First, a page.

ByWasim Uz Zaman, writer at Creators.co
Middle-aged, MBA holder, Accounting guy, Finance guy, Management guy, Movie guy, TV series guy. Come along for the ride!
Wasim Uz Zaman

All of DC's TV series have been released with the mindset of exposing the general audience to the world of lesser comic book superheroes who have practically different ways to save the world, whether it's with a God-given superpower or just raw skills and training. The Arrow epitomizes the latter with literally the only superhero so far released after Batman on television to featured no superpower and use his skills, technique and strength to beat the odds. He also needs a lot of arrows because he is such a good shot. Yet the show did not garner as much positive attention as the other DC TV series, Barry Allen's "The Flash". What makes them apart are the opportunistic time to change the direction of their respective shows and create moments that will leave viewers wanting more.

The Flash plays on its success based on the U-turns created in the show. In Season 1, we saw Dr. Wells turn out to actually be Eobard Thawn, aka Reverse Flash in the midseason finale "The Man in The Yellow Suit". The whole mentor being the greatest enemy of the protégé comes in full force, just like in The Arrow, and even though the audience was given a taste of the suspicious nature of Wells and his ability to walk on his two feet rather than be paralyzed, as well as travel from the future, the episode hinged on shock drama rather than a slow-burner from the episode prior to the midseason final, where it was full of emotions and feelings. Fast forward to Season 2, and we have yet another shocking twist in Jay Gerrick's betrayal of our friends. Turns out, the once Earth Two Flash is the master speedster, Zoom. This shocking twist is arguably even more memorable considering the audience were slowly being built-up to accept that there was something fishy about Dr. Wells, but who in this case would have guessed that Jay Gerrick is indeed Hunter Zolomon aka Zoom?

It was mind-boggling, it was bittersweet, it was strange and it was emotional. It was the whole package needed in a commercialized television series that wants to reach the mass people. It not only adds to the different dilemma that Barry and his friends have to face as a team, but also the manner in which the shock came to them will last a lifetime considering they saw Jay being killed by Zoom before being sucked back into their realm. Getting betrayed by a friend, a lover, an acquaintance will all feel sting for the Flash and his friends. And this was portrayed beautifully in a manner of two episodes before the break, where the repercussions of Jay Gerrick being Zoom and taking Earth Two hostage and free of any protectors. Also, we have a small matter to reveal about the man in the iron mask. Guesses are, it could be Earth Two Wally West, since Hunter Zolomon and Wally West are enemies in the comic world. Who knows.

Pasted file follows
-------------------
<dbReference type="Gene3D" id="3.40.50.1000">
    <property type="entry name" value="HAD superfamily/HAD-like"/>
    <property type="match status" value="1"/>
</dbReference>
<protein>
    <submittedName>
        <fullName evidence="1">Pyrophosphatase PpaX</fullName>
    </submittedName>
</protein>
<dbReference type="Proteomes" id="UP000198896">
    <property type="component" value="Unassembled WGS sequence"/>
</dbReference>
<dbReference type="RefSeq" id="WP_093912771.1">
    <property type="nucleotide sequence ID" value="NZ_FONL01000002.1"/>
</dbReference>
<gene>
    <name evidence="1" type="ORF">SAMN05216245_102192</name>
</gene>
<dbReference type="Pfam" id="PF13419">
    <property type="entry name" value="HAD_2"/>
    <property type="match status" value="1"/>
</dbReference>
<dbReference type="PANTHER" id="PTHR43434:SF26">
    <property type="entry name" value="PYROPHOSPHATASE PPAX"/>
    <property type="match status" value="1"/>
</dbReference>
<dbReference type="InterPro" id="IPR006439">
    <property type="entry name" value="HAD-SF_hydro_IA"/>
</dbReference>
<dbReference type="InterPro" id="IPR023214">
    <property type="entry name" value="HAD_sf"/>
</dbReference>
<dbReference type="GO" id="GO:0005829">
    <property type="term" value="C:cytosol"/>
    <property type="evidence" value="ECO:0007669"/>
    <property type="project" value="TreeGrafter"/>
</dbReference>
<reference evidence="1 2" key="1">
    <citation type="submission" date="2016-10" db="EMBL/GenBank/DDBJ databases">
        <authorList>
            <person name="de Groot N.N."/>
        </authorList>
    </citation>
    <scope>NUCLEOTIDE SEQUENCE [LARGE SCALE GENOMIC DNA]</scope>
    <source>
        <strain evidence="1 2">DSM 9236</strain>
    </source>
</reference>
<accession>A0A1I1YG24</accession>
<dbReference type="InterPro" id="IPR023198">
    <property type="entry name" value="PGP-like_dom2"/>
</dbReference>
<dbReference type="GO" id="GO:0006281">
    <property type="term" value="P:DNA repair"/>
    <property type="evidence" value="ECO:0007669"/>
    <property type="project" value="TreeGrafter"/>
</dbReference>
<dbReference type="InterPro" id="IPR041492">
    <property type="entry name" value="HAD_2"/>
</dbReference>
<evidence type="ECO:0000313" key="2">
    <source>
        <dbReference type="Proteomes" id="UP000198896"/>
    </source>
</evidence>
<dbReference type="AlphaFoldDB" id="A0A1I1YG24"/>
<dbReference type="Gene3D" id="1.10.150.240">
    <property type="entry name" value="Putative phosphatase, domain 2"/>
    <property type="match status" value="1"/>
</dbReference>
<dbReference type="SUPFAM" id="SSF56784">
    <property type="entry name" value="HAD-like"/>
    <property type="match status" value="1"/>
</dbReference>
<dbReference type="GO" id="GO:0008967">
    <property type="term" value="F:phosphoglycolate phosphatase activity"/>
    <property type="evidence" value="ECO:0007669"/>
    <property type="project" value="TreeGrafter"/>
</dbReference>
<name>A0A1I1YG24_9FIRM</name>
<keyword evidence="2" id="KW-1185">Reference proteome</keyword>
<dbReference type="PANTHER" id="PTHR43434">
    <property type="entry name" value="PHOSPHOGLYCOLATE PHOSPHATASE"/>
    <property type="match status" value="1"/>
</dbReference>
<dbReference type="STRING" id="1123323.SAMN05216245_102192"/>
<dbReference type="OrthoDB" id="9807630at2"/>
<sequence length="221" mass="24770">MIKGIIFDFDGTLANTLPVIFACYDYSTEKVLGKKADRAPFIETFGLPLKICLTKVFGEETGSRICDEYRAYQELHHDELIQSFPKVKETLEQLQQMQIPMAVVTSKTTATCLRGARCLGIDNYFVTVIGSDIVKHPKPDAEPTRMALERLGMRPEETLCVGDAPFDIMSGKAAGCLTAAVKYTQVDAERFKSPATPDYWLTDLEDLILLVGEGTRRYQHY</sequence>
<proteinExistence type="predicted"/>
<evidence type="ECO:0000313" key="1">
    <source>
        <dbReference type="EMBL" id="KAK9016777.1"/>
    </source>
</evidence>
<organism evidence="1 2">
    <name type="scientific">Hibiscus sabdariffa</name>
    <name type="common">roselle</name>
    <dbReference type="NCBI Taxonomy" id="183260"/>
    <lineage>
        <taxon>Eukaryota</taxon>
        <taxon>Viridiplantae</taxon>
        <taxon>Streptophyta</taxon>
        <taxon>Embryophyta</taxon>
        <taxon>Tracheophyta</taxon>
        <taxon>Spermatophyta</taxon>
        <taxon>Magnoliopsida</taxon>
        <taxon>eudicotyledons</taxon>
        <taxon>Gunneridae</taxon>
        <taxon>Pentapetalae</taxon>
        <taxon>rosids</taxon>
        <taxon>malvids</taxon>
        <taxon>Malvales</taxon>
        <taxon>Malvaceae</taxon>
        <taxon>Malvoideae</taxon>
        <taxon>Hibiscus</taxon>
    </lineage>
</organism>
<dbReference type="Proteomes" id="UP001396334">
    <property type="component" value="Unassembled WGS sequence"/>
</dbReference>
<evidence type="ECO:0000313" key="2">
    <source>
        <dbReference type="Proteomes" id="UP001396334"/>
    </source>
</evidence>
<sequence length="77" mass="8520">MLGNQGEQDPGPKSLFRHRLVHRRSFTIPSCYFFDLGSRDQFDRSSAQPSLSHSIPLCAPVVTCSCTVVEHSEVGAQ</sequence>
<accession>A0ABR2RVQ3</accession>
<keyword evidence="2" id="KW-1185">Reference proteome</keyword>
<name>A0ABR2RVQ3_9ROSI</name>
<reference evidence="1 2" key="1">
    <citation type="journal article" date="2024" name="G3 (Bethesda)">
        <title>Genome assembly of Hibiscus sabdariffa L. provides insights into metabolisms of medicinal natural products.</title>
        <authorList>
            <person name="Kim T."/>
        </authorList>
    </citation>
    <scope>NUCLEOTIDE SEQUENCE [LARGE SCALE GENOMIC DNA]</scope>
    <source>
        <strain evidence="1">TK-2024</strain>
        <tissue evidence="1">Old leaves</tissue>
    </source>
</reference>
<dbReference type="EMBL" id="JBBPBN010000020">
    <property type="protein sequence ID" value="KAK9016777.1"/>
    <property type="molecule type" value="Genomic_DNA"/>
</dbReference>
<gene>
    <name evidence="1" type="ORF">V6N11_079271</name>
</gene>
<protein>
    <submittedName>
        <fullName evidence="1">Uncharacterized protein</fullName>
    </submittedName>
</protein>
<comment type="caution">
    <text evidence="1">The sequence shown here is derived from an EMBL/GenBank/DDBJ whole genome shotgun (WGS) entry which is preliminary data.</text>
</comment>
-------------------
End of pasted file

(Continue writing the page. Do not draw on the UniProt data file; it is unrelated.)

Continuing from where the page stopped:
In any case, the success of The Flash's second season hinging on dramatic twists and turns is reflected by a Metacritic score of 81% by critics, and a User Score average of 7.4. What generates interest in the series is the manner in which not only Barry Allen develops, but Cisco, Kaitlyn, Iris, Joe, Harrison Wells all develop as characters. The twists affect them emotionally and these dramatic changes in story line are better developed in this series than it has been in The Arrow. The character development is deeper and feels more involved.

Where do you know when to stop with the U-turns? Possibly when the story has come to a point where the characters have have not come their full cycle and need to find new territory to explore as human beings. In this case, possibly when Barry finally confesses his love for Iris, or when Barry's father returns for a long-haul, or basically when there is no stability yet in the story line of our heroes, should there be less twists to allow these inner stories to travel their course.

The Flash might easily be the best superhero television series beating The Arrow, Supergirl and DC's Legends of Tomorrow. But in truth, it is still a commercialized series aimed at the mass audience rather than comic book fans, so we have to take everything shown on television with a pinch of salt. As such, it is wonderful when the story line remains fresh with a dramatic talking point when things get stale, and Jay Gerrick's villainous turn is one for the masses to talk about for many a days to come.

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